I’ve spent the summer reading books on how to survive law school. I’ve also done some basic law-school reading, and I really do find the cases interesting. I do get tired, like everyone, and make sure I work in breaks to help myself regroup.
On what she does to relax:
I’m just like any other 16-year-old — at least I think so. I love to video-chat and play Fortnite with my friends. I enjoy playing the piano because it helps me relax. If I can sneak some drawing time on my tablet, I love to do that. I also like to read fiction, plus I enjoy hanging out with my family.
I watch Grown-ish and Black-ish. I also just binged Lucifer on Nextflix. Did the same thing with Once Upon a Time last year. I really enjoyed Big Bang Theory when it was on, and I like Young Sheldon. I also watch American Housewife, and I’ve been watching the Democratic Party presidential debates with my dad.
On managing stress:
I get stressed out a lot. Honestly, what stresses me out is when I look at my list and I feel like I’m missing something. I feel like that often, especially toward the end of the semester when everything is due. But nonetheless, when I do get stressed, the thing that helps me the most is making lists and organizing what I have and haven’t done, and the things I need to do sooner rather than later.
I am competitive. When I was younger, I fenced competitively and that helped me as an outlet. I’m still competitive when it comes to video games and school. For school, though, I focus on doing better than I have before, so I’m competing with myself to do better.
On bad grades:
The one lesson I learned early in my college experience is to engage my professors early on and make sure I’m not surprised by a bad grade. That happened to me my first year of college and I realized afterward that if I had just gone to office hours and talked with my professor throughout the semester, I could have avoided the issues that set me up for a bad grade. I am well-organized now and I always make sure I reach out to my professor at the beginning of class so I can have good communication and make sure I understand what is expected on tests and papers.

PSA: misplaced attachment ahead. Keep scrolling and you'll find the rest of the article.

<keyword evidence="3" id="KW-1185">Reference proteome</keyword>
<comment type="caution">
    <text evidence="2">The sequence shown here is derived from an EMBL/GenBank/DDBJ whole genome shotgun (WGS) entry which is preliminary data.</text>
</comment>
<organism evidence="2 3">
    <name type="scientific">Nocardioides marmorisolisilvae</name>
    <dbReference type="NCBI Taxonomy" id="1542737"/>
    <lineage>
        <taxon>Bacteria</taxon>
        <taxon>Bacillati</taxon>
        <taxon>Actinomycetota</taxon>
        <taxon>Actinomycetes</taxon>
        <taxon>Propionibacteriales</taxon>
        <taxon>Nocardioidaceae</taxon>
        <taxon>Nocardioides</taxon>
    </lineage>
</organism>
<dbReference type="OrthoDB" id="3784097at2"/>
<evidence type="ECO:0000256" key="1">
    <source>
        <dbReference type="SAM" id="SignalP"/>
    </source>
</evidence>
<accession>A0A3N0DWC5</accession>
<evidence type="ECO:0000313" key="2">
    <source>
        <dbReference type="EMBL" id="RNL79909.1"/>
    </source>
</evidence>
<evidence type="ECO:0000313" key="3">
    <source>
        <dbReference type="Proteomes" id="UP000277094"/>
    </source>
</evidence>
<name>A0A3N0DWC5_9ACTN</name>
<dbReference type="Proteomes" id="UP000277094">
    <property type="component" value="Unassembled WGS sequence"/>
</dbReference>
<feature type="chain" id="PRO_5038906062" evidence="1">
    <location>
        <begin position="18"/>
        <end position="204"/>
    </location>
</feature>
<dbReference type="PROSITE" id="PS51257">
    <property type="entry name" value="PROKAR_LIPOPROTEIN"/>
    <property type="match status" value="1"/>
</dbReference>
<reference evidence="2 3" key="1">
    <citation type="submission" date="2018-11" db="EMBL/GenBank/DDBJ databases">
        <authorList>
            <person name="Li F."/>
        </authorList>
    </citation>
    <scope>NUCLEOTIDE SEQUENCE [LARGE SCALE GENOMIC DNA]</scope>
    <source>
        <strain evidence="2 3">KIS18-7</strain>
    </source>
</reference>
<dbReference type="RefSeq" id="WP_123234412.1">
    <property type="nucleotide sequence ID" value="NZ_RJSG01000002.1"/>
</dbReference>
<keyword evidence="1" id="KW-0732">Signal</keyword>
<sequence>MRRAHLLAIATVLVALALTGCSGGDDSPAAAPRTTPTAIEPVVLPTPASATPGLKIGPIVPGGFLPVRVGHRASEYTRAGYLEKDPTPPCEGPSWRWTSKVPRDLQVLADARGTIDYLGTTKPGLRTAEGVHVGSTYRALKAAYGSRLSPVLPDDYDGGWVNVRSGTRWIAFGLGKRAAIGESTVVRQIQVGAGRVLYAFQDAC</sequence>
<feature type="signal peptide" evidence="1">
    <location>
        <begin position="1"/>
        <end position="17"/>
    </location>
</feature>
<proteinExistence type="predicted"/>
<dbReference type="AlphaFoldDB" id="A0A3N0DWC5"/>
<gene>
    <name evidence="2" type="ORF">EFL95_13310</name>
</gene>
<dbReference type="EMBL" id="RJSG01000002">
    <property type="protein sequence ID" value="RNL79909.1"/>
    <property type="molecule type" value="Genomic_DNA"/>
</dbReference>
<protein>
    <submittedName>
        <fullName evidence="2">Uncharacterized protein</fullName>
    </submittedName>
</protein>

On loving the LSAT:
I guess I’m weird, but I really like the LSAT. It was a fun test for me. It was like the show Brain Games. Of course I took it seriously because it’s really important, but the questions they asked and the methods we were taught were actually really fun. It was entertaining to have that intellectual discussion about the questions in the workbook. I used Princeton Review and I absolutely loved it. It worked for me.
I was nervous when I first walked in to take the LSAT, but when I started the test, I felt more confident in myself. I was also super nervous right before I got the results. I try to prepare — maybe over-prepare sometimes — to ensure that I can tell myself that I can do it.
On her goals as a lawyer:
I want to go into educational policy. I’m really passionate about that because I wonder how many students have been overlooked just because they didn’t get into the gifted and talented program like I didn’t. I wonder how many students accept no as an answer, and then don’t really see the opportunities. I would love to show them the other options they have besides the no the public school might have given them.
This interview has been edited and condensed.